If your idea of the perfect holiday is lots of beach-time, great weather, first-rate family attractions and wild nightlife then Benidorm needs to be high up your list. The resort on the Costa Blanca has an almost-iconic skyline of apartment towers in two shallow crescents next to huge sandy beaches.
The amount of activities on offer will make your head spin, whether it’s golf, go-karting, paintballing, water sports or mountain hikes. You have an action-packed week or two in the sun or a lazy break doing next to nothing. Little ones are also going to love the heavyweight theme parks and water attractions right next to the resort.
Let’s have a look at the best things to do in Benidorm:
1. Levante Beach
This is the image most associated with Benidorm: An arc of pale golden sand, bounded by a long line of skyscrapers and dappled with a forest of blue parasols.
Granted, the beach can fill up in the summer, but even on the busiest days you can find a quiet place to nest away from the crowds that tend to swarm the waterline.
If all this sea air gives you can appetite then at the foot of the tall apartment blocks are restaurants and North European-style pubs.
You’re sure to find something to your taste.
2. Poniente Beach
The beach next door to Levante has a very different atmosphere; although there’s the same strip of towers, the bulk of the resort is way off to the east.
Poniente is generally quieter and more family-oriented.
This beach has received a lot of investment in the last few years, with a network of boardwalks making it accessible to wheelchair users.
They’ll branch off the road every 30 metres or so and save a hot, tiring walk down to the water.
As with Levante the surf at Poniente is moderate, but less assured swimmers should avoid wading out too far as the undercurrents can be quite strong.
Wildlife parks with shows and demonstrations may not be everyone’s cup of tea, but Mundomar is pretty modern and provides large enclosures for its wealth of sea animals and birds.
The trainers and keepers also appear to have a rapport with these dolphins and sea lions, as you’ll see during the regular shows that children are sure to love.
You can also get close to otters, penguins and a variety of primates and birds at the park’s zoo.
Book ahead for special experiences like meeting with dolphins face-to-face or swimming with sea lions.
Among the largest theme parks in Spain, this attraction is inspired by ancient civilisations.
The three areas here are Rome, Egypt and Greece and they’re all crammed with roller coasters, shows and other amusements.
One of the premier rides is the Magnus Colossus, a massive wooden roller coaster on a track more than a kilometre long.
It’s suitable for all except the littlest members of the family.
Choreographed street shows, like Spartacus’ rebellion, are all part of the fun.
A different attraction available on the same ticket is Iberia Park, next door, with water rides and amusements based on Spain’s ancient history.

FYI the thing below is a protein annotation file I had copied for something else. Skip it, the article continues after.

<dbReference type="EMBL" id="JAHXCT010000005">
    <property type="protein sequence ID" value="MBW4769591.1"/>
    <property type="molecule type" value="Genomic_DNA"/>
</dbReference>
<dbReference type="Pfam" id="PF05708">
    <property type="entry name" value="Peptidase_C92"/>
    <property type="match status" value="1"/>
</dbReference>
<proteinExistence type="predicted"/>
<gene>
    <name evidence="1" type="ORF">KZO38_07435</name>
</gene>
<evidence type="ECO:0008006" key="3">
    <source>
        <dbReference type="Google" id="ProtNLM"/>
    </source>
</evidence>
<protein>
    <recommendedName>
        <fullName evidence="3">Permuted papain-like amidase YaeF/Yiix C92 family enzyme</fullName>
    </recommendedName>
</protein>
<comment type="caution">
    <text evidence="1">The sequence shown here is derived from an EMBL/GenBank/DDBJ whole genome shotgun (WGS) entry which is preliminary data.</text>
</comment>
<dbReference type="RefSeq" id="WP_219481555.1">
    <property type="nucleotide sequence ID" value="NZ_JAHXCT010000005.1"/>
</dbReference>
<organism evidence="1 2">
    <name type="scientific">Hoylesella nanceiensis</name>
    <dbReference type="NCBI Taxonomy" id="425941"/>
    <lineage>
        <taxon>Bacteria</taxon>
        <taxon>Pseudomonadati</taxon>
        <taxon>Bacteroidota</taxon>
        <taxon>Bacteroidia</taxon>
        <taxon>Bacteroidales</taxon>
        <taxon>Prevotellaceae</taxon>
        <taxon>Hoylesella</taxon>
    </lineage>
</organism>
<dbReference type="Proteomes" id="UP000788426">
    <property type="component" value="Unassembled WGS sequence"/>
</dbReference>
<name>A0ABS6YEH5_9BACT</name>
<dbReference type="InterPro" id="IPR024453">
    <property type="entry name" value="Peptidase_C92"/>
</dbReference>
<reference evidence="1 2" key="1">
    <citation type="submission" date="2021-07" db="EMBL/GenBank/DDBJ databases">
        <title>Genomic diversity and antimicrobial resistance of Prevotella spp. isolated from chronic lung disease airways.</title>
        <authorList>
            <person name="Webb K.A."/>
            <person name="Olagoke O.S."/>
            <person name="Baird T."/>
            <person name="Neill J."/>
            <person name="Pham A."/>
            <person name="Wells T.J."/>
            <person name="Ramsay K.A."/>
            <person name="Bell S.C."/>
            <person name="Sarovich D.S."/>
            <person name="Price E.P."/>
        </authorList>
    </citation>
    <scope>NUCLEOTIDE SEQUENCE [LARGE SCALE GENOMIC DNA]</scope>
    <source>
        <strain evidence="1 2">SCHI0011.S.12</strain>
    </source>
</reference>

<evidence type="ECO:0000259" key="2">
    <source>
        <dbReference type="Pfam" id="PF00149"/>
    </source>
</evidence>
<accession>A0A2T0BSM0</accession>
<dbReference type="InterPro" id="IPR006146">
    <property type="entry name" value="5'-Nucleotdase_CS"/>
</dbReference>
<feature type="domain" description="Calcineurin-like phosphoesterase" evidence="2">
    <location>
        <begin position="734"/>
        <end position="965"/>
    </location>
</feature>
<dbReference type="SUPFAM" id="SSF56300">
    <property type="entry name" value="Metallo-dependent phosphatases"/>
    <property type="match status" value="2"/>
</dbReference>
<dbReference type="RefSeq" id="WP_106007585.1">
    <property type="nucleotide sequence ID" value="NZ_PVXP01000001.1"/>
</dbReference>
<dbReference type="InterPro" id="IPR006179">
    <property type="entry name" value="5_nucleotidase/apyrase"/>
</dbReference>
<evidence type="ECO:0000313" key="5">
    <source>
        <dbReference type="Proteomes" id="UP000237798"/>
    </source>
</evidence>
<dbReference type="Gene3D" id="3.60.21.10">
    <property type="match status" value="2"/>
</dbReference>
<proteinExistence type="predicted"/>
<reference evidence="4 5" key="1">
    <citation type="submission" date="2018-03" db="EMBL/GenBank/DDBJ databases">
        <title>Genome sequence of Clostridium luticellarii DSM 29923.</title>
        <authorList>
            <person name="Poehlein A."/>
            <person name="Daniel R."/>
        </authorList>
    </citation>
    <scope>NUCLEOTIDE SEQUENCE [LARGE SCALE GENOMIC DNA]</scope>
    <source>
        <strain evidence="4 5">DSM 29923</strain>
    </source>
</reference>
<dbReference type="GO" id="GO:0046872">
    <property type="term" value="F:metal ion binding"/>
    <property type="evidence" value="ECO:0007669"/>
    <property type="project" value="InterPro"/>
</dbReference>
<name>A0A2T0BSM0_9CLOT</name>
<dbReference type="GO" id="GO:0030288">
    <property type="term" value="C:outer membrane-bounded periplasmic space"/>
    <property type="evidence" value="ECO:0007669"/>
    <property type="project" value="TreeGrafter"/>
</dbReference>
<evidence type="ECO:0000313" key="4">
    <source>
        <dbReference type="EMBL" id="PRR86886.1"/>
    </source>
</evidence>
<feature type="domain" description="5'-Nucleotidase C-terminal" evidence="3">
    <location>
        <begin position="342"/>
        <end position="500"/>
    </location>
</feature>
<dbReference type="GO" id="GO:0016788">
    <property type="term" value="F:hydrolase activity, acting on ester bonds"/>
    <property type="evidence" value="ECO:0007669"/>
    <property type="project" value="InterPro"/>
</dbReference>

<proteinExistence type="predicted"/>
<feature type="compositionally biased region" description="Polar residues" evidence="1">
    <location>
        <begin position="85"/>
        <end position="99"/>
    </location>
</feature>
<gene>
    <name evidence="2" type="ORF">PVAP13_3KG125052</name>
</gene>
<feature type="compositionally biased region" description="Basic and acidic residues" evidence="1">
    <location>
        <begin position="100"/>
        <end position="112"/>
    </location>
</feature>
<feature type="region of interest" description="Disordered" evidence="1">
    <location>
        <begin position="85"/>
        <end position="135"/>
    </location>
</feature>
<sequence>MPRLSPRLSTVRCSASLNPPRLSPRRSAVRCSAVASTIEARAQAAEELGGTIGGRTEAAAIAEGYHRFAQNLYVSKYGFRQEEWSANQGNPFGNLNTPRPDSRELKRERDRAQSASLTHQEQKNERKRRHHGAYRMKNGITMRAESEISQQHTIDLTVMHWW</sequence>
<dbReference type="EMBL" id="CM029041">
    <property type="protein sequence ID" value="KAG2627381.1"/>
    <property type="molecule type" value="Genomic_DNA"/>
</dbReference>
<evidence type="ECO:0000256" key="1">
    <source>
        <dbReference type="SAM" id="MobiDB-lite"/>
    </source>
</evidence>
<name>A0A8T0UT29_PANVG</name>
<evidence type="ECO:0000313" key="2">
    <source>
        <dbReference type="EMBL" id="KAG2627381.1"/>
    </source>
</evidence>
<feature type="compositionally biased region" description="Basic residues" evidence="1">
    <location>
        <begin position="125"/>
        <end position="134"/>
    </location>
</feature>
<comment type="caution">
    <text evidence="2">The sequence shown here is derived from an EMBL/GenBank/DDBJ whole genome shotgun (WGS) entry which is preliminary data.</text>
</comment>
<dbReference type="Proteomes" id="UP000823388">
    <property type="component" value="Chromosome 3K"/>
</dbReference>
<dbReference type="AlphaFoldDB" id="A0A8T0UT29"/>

Best value for money: Terra Natura and Aqua Natura Combo Day Ticket
Next door to Mundomar is one of Spain’s oldest and best water parks, opening for business back in 1985. It continues to grow and new rides and amusements are added almost every season.
Some of these can break records, like Big Bang, the tallest water slide in Europe, while the brand new Vertigo sends riders hurtling to the splash pool at 100kph.
The water for all these slides, pools and jacuzzis is piped right from the Mediterranean, following a bit of desalination of course.
The wave pool at Aqualandia is gigantic, with enough room for thousands of swimmers at one time.
It’s one of the best days out in Benidorm for little guys who want a bit more excitement.
Best value for money: Terra Natura and Aqua Natura Combo Day Ticket
6. Balcón del Mediterráneo
Plaça del Castell is a kind of stone garden with chessboard tiles and white balustrades on the headland between Poniente and Levant.
This was the site of Benidorm’s castle, which stood for hundreds of years until it was destroyed during the Napoleonic wars.
The views on either side of the square are sublime, but nothing beats the Balcón del Mediterráneo on the southern edge of the promontory.
Take a seat beneath the lamppost here to contemplate the Mediterranean and Benidorm’s modern skyline.
7. La Cruz de Benidorm
Maybe the resort’s reputation hasn’t always been the purest, so in 1961 there was a religious mission to carry a wooden cross from the town to this rugged spur to redeem the city for its sins.
The cross to the west of Benidorm became a tourist attraction and was replaced with a permanent monument in 1975 when the old one was blown away in a storm.
The 45-minute hike to the cross is probably best attempted in the fringe seasons, as the landscape is pretty exposed.